Palm Prē, Day Three: The Good and the Bad

So, I’ve already posted my anguished wail over the completely unusable state of the Prē’s memo pad app. Considering that Palm started off as a company that sold PDAs, whose main apps were contacts, date book, and note pad, the collapse of one of those three items seems pretty embarrassing. But aside from that, how is it? I have a variety of likes and dislikes.

First off, a correction to my earlier wail of woe: I claimed that the Task List app was also afflicted by the lack of categories. But it effectively does have categories, it’s just renamed them. You used to have categories with items in them; now, you have lists… with items in them.

Frabjously Cool:

  • Multitasking. ‘Nuff said, right? No, not quite, because that includes multiple instances of the same app, such as multiple web browsers. (Obviously, the memory resources are limited, so you’re not going to have a dozen different web pages open. But two or three? Sure!)
  • The general look and feel of webOS is pretty cool. There’s a nice “whoosh” sound when you flick a card off the top of the screen. If you turn on “advanced gestures”, you can swipe across the gesture area to switch between apps while leaving them full-sized, and the animation for that is pretty slick. For that matter, the effect when you swipe up from the gesture area into the main screen to pull up the Quick Launch ribbon is also pretty sexy.
  • It has support for displaying Japanese characters out-of-the-box. Since I’m currently studying Japanese, this is a wonderful Godsend for me: I can access Japanese resources on the web in the palm of my hand. Heck, sometimes, I just bring up a Japanese web page and look at it, just to see it.

Kind of Nice:

  • The keyboard layout is a little different from the Trēo’s. And it’s a better layout. They got rid of the “Menu” key, and then juggled other things around to allow comma and @ sign in normal mode (where they’d previously required symbol-shifting), and semicolon and underscore in symbol-shift mode (they had previously required much more awkward key combos). This doesn’t sound like much, but it makes both normal writing and entering email addresses a lot more fluid.
  • The Prē displays the time and the battery-charge indicator all the time, unobtrusively at the top of the screen. The Trēo only displayed those in the main window; if you were using an app, you couldn’t tell the time or see how your battery was doing.
  • The screen is nice and crisp. There’s not much to say about that, but it’s nice to look at.
  • Satisfying “snikt” sound when you snap it shut.
  • The gentle concave curve it makes when extended fits better around the face’s ear-to-mouth curve (for use as a phone) than single-piece smartphones I’ve dealt with. The single-piece ones are flat or even convex; my Trēo was so short, I usually found myself moving it back and forth from mouth to ear, which made my conversations annoying and choppy.
  • Comes in black. Sleek and sexy black. Mwah-hah-hah.
  • You can use any MP3 as a ringtone. Just connect the Prē up to your computer as a USB drive and drag the MP3 to the “ringtones” folder. Then the ringtone will automatically show up in the list of available ringtones (using the ID3 tag’s “title” attribute, if present). You can assign it as your default, or assign any ringtone to any of your contacts. Load up 500 custom MP3 ringtones, if you want (and if you can spare the disk space). (This feature might go in the “Frabjously Cool” category for people who have been gouged by their cell phone companies for downloadable ringtones, but I never had that problem; the Trēo would do this, too.)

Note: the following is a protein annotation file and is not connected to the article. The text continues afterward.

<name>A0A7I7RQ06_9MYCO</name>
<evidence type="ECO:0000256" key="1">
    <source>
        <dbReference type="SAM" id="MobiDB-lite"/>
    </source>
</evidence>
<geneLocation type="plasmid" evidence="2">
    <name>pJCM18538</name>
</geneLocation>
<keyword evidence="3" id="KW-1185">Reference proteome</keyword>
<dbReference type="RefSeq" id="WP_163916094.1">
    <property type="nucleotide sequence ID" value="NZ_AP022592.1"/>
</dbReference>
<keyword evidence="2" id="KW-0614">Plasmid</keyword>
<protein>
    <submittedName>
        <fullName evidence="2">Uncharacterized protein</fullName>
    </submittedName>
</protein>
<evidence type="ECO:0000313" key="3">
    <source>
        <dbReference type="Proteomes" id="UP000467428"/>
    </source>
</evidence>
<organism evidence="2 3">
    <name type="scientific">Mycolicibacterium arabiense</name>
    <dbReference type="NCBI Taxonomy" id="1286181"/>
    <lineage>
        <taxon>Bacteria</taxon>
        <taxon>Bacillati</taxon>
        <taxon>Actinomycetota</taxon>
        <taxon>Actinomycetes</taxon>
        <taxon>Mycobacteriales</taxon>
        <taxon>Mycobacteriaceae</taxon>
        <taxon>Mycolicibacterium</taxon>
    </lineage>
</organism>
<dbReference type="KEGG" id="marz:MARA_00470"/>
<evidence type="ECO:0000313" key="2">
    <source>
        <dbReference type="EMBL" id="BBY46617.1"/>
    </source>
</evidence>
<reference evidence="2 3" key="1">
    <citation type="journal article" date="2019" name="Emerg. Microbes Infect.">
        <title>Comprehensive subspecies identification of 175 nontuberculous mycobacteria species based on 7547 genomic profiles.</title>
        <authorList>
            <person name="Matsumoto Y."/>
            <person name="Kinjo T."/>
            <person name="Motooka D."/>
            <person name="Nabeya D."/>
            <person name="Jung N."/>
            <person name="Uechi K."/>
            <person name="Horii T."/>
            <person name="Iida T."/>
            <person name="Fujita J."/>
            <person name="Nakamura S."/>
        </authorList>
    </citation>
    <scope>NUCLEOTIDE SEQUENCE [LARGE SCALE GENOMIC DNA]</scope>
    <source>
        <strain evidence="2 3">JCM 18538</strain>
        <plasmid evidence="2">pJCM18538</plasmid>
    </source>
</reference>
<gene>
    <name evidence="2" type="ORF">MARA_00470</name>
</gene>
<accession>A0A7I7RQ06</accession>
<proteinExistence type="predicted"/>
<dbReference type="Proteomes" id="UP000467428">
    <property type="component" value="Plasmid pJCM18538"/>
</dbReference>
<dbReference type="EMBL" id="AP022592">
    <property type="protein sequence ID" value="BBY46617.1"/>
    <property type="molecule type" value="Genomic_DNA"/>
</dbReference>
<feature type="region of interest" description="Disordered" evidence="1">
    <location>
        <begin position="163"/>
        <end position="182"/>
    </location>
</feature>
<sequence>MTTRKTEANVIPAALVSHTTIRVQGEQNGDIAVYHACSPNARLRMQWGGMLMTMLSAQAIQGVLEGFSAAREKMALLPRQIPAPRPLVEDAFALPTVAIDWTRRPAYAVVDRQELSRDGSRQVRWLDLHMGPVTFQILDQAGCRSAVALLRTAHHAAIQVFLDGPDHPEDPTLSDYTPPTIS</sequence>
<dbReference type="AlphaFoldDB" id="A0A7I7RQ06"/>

• Naturally, you can zoom in and out of web pages, like on other smartphones. But double-tapping a section of any web page will “auto-zoom” it so that particular part fills the width of the screen. When scrolling around a zoomed page, the browser also tries to come to rest with the edges of page sections at the edges of the screen. It’s helpful. It doesn’t always guess right, but it’s definitely more of a help than a hindrance, and I’m quickly coming to like it.

Could be Better:

  • Starting up an application takes longer than I’d like. This is probably partly a question of CPU horsepower; it might get better with the next generation of hardware. I can’t think of any way Palm could easily fix this, and I’m not blaming them for it. It’s just a little annoying.
  • While we’re at it, the phone’s bootup time is astoundingly long. This probably isn’t much of an issue for a normal user, because you really don’t reboot your phone very often. Since I’ve been doing weird, hacker-ish things that require lots of reboots to go into and out of Developer Mode, I’ve spent longer than I’d like looking at the slowly pulsing Palm logo.
  • By default, webOS gives you only three “pages” in the Launcher. You can put as many apps as you want on a page, and you can move apps around however you want. Still, with only 12 items displayed at a time, it’s easy to get lost. More pages would really help.

    And the OS actually does support more… except that Palm commented out the menu items for adding and deleting pages! I can’t understand why. If you root your Prē, you can uncomment that feature and add pages to your heart’s content… but honestly, I’m not sure that rooting is a process the average user is ready for.

  • You can have multiple web pages open, but it’s not quite as good as tabbed browsing, because there’s no real way to specify “open this link in a new tab (or window)”. And you can’t even right-click, copy the link location, and then manually open a new window and paste in that URL, because there’s no way to right-click. To be fair, I can’t figure out a good workaround for this either, so I’m not going to blame Palm for not coming up with anything.